She looks at him blankly and he looks away.  Never leave well enough alone, do you? He curses himself.  You tinkered in her head and they burned her grey. But she can blame you for it.  You gave her that much.  

In another five minutes his eyes clear – she is again malformed, ugly, as different from his beloved as a prototype built from the same plan could be.  There is nothing recognizable in her.

Serenity deserts him.  His tongue fills his mouth, his cracked lips will no longer shape words, and his hands fumble.  He estimates ten more hours, maybe less, and he no longer looks ahead to his own death with bovine optimism.

He glances again and again at the glass girl.  Is he mistaken? Is he hallucinating? Is his beloved somewhere inside that smoky shell?  She glides over the sand like her own shadow, and now his eyes are burning into blindness, or perhaps he really does see sparks under her skin, rivulets of lightning, bio-luminescence.

He aims his staggering steps so that they dovetail with hers, and takes her hand.  Her fingers are cool. She looks over and now there is sweetness in her face. It bathes him, salves him, sates him.  He smiles, and feels his dry lips split.

I love you, he gestures with his free hand.

 No, she answers. But out of love you have given us everything.

What do you mean, no?  His feet scrape on stone and he staggers.  The sand blows loose across flat rock. His aching skin finally conveys a forgiving sensation: shade.  He turns. Walls.

Walls twice his height, not like the bright white walls he left but makeshift things, heavy blocks with no mortar.  The shadows of roofs beyond. A city, a shanty-town here at the end of everything.

His throat twinges as he touches the stone and tries to make a sound.  Then he looks back at her as if she must be responsible for this too, too solid mirage.  She has already turned, paralleling the barrier.

He hurries after.  His feet feel a mile away, and they complain dimly of scuffs and stubs on the rock.  He reaches out and grabs her shoulder, spins her to face him. She stares at him.

Where are we?  What is this? He demands with trembling hands.  Full of that inexplicable urgency, she turns away.

He would dart in front of her, but his legs no longer respond so quickly.  He grabs at her again, her arm, signing with his other.

Tell me! Such peculiar distance in her empty eyes, like a statue.  How could he have thought this scorched stranger was the one he loved?  Her face is the same, like all the others, down to the tiniest detail, but he doesn’t recognize her.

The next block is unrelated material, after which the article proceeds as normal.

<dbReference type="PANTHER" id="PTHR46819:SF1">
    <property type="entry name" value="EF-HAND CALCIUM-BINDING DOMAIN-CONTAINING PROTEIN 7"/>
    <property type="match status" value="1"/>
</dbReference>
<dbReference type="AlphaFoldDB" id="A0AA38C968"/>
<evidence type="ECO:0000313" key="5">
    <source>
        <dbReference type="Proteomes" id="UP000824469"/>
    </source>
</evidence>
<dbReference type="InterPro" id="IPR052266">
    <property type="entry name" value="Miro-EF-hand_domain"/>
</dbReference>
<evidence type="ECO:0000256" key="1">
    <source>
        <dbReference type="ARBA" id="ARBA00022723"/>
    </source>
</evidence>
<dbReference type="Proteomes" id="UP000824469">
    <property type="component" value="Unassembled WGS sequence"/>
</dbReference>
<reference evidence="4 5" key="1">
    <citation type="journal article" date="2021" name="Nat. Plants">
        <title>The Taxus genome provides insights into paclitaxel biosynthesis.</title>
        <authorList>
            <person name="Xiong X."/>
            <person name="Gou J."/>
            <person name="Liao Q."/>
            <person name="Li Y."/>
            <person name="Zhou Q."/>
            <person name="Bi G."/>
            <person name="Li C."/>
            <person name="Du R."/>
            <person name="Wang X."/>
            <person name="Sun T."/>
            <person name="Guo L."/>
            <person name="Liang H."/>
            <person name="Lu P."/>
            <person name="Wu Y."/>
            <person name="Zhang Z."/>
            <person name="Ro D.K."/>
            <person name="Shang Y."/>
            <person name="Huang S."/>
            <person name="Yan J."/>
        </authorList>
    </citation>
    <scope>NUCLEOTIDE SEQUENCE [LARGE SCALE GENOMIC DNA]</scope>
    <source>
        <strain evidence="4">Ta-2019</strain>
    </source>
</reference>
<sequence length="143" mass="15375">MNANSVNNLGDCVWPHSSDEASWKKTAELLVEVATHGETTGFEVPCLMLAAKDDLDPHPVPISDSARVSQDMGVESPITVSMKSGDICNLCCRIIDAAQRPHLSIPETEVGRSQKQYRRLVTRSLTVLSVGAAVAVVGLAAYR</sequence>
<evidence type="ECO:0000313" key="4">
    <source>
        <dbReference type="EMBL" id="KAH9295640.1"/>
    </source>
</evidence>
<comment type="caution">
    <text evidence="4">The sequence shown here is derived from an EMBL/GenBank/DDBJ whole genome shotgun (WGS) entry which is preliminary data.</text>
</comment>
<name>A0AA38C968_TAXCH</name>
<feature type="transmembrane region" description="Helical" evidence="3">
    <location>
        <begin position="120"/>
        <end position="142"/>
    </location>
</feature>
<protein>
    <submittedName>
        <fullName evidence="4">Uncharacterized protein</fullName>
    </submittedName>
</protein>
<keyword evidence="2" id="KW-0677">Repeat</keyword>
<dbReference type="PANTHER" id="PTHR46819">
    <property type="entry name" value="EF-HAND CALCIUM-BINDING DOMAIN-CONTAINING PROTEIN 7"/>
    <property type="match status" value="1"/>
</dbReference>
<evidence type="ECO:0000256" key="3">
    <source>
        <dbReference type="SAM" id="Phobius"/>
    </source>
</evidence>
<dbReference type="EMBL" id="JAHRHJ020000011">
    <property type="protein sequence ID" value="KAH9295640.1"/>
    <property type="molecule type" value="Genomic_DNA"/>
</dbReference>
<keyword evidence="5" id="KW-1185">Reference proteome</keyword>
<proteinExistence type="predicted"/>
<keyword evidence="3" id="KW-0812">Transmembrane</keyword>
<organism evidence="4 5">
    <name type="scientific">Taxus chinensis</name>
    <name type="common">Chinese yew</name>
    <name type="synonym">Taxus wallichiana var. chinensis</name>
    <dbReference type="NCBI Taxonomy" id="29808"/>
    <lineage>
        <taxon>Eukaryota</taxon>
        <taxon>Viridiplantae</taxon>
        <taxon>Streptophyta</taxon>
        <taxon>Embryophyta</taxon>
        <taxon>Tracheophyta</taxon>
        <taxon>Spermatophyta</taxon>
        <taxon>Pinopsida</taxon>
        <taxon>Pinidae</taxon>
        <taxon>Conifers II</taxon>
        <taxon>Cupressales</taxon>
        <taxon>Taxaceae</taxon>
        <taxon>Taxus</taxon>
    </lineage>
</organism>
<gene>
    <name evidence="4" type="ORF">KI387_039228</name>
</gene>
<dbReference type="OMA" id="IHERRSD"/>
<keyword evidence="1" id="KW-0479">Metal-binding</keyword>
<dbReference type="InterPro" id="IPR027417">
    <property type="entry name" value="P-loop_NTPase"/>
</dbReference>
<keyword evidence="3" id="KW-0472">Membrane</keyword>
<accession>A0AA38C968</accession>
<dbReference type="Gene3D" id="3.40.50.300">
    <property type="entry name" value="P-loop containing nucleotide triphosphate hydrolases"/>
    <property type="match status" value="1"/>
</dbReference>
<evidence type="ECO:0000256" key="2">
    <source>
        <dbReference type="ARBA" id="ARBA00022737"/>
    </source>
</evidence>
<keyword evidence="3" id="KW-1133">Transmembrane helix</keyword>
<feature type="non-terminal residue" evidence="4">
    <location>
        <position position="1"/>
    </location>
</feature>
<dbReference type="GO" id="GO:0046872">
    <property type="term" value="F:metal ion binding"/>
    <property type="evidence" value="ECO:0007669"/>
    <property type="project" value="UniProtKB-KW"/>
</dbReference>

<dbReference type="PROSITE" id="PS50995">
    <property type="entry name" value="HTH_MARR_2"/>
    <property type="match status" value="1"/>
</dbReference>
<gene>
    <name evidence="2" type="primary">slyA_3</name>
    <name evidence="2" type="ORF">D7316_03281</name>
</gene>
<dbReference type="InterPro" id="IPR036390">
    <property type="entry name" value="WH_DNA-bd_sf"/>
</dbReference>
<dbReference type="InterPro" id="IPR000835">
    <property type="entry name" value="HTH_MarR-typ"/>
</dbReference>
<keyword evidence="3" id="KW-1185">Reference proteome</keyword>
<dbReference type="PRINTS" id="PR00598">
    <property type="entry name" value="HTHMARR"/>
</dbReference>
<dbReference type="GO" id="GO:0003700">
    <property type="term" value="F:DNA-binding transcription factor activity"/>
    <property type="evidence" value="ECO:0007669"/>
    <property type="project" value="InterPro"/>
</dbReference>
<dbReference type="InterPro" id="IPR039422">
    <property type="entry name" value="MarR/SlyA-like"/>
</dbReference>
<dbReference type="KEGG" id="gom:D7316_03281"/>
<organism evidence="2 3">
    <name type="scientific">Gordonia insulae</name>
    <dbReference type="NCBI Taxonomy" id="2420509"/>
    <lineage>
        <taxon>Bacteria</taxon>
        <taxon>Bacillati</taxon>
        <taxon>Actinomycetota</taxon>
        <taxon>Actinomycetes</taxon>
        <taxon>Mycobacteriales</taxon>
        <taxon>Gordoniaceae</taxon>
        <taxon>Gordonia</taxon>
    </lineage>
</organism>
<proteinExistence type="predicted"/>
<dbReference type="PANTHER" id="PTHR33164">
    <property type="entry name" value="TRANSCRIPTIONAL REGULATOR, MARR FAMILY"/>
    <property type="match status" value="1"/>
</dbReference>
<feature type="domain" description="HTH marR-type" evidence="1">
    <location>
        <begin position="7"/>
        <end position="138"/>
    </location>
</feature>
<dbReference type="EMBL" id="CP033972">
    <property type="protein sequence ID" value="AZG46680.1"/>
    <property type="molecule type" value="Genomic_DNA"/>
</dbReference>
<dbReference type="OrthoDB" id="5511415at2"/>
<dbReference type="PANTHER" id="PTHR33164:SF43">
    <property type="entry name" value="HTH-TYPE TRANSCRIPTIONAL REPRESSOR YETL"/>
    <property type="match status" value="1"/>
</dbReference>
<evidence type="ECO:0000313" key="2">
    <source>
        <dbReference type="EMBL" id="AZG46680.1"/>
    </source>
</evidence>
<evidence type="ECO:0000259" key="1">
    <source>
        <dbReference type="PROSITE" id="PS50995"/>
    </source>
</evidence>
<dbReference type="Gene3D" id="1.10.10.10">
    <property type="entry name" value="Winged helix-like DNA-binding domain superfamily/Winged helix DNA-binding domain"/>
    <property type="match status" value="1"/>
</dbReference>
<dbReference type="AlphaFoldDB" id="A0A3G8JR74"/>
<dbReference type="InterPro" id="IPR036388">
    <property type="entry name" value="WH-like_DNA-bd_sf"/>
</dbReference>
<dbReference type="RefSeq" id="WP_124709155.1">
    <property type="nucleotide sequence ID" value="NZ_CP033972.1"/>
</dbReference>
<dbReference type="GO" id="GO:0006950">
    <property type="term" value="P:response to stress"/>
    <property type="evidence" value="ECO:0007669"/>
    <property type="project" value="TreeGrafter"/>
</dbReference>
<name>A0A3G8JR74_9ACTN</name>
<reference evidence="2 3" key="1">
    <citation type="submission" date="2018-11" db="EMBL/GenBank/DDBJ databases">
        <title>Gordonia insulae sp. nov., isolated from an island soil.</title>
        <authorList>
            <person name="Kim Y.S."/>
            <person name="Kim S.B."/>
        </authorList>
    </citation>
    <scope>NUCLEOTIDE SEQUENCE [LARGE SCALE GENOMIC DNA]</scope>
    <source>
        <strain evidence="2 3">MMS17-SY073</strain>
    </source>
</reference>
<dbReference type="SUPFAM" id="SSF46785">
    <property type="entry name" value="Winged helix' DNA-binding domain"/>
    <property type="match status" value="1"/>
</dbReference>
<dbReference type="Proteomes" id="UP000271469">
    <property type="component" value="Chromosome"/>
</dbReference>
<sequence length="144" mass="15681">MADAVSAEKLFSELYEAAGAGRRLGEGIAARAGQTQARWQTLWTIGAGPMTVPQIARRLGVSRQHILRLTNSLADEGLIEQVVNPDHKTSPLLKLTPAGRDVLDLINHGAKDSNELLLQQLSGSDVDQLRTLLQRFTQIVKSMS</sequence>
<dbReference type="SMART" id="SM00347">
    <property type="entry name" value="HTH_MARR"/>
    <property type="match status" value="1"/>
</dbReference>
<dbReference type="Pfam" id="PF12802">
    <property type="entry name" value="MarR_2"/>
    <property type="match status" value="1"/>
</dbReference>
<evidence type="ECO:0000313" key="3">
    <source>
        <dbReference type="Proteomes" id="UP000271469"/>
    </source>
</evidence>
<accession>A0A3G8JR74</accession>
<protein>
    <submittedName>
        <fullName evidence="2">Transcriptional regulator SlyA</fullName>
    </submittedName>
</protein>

Who are you?  Did you do something to her?  She tries to turn again and he croaks aloud.  “No! Tell me where we are!”

That sign again, like falling dust.

“What does that mean?”

She tugs her arm free, sketching the sign over and over.  He grabs for her hands and she thumps the sign against his forehead in silent frustration.

“What did they do?  Did they burn her? God damn you, tell me!”  He shakes her by the shoulders.

Her feet slip as she stumbles backward, her first graceless movement.  Then she is falling, and he with her.

Her fragile shoulders give way.  Her body shatters beneath him, and he cries out as his blood splashes on the stone.  Does she bleed too? Surely he’s thirsted too long to have this much liquid in his veins.  He lies flat, and gasping, signs helpless questions around the shards in his palms. The world goes smoke-grey.

“Do you ever wish you were human?”

Do you wish I was?

“No.  I never think of it.”

You wish that I could kiss you, could fuck you.  I sometimes wish it, for your sake. But I would rather be something in between.  Our child, maybe.

“That’d be piracy if it were possible.  Worst kind.”

I’m property.  How could I be a pirate?  And if I were, how could you be a thief?

His moving fingers wake him, and only then does he feel the fingers moving his.  Difficult signs repeated in sequence, exercises. Secret.  Limitation.  Proprietary. Olive.

“Olive?” he croaks.  His throat is sore but no longer dry, and his tongue has returned to its proper size.  He opens his eyes.

Olive, the woman signs at him.  She’s an idol – isn’t she?  She gives him a human smile, but her hands are smoky grey polymer.  Where she has human skin, it’s darker than the stone walls, her eyes lighter.  Not empty wells, but eyes. Like his eyes.

“What are you?”

What are you? she retorts, and then speaks aloud, her voice quiet but stinging his ears with sense.  “You can call me Olive.”

He sits up to answer and groans at the strange weight of himself, the numbness in his muscles and where muscles should be.

There is his bare chest, gashes healed around the seams of polymer plates, grey casing embedded in his flesh.  He touches the surface, taps it, and hears his skin resonate.

He looks up again.  “What happened to the glass girl?”

“She is here.”  Olive taps on his chest, then points behind her at a monitor displaying ranks of progress bars.  The servers take up more space in this little infirmary than he does – a place for both bodies and information to convalesce.  “And there. Seventeen stolen and salvaged minds, fugitives from reformatting, she contained and you carried. Thank you.”